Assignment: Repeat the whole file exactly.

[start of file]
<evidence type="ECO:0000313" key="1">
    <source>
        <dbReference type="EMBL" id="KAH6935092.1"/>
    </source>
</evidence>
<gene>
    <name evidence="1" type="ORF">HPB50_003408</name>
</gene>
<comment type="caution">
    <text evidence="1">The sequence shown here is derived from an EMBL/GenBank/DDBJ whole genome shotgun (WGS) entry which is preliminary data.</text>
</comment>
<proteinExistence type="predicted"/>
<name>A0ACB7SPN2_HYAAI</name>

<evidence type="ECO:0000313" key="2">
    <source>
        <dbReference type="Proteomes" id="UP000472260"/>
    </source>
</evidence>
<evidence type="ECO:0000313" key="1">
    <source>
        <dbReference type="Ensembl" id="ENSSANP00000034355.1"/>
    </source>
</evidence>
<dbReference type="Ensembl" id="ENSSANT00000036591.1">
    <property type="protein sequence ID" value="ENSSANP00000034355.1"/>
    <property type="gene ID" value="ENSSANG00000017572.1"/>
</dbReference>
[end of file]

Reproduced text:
<evidence type="ECO:0000313" key="1">
    <source>
        <dbReference type="EMBL" id="KAH6935092.1"/>
    </source>
</evidence>
<gene>
    <name evidence="1" type="ORF">HPB50_003408</name>
</gene>
<comment type="caution">
    <text evidence="1">The sequence shown here is derived from an EMBL/GenBank/DDBJ whole genome shotgun (WGS) entry which is preliminary data.</text>
</comment>
<proteinExistence type="predicted"/>
<name>A0ACB7SPN2_HYAAI</name>

<evidence type="ECO:0000313" key="2">
    <source>
        <dbReference type="Proteomes" id="UP000472260"/>
    </source>
</evidence>
<evidence type="ECO:0000313" key="1">
    <source>
        <dbReference type="Ensembl" id="ENSSANP00000034355.1"/>
    </source>
</evidence>
<dbReference type="Ensembl" id="ENSSANT00000036591.1">
    <property type="protein sequence ID" value="ENSSANP00000034355.1"/>
    <property type="gene ID" value="ENSSANG00000017572.1"/>
</dbReference>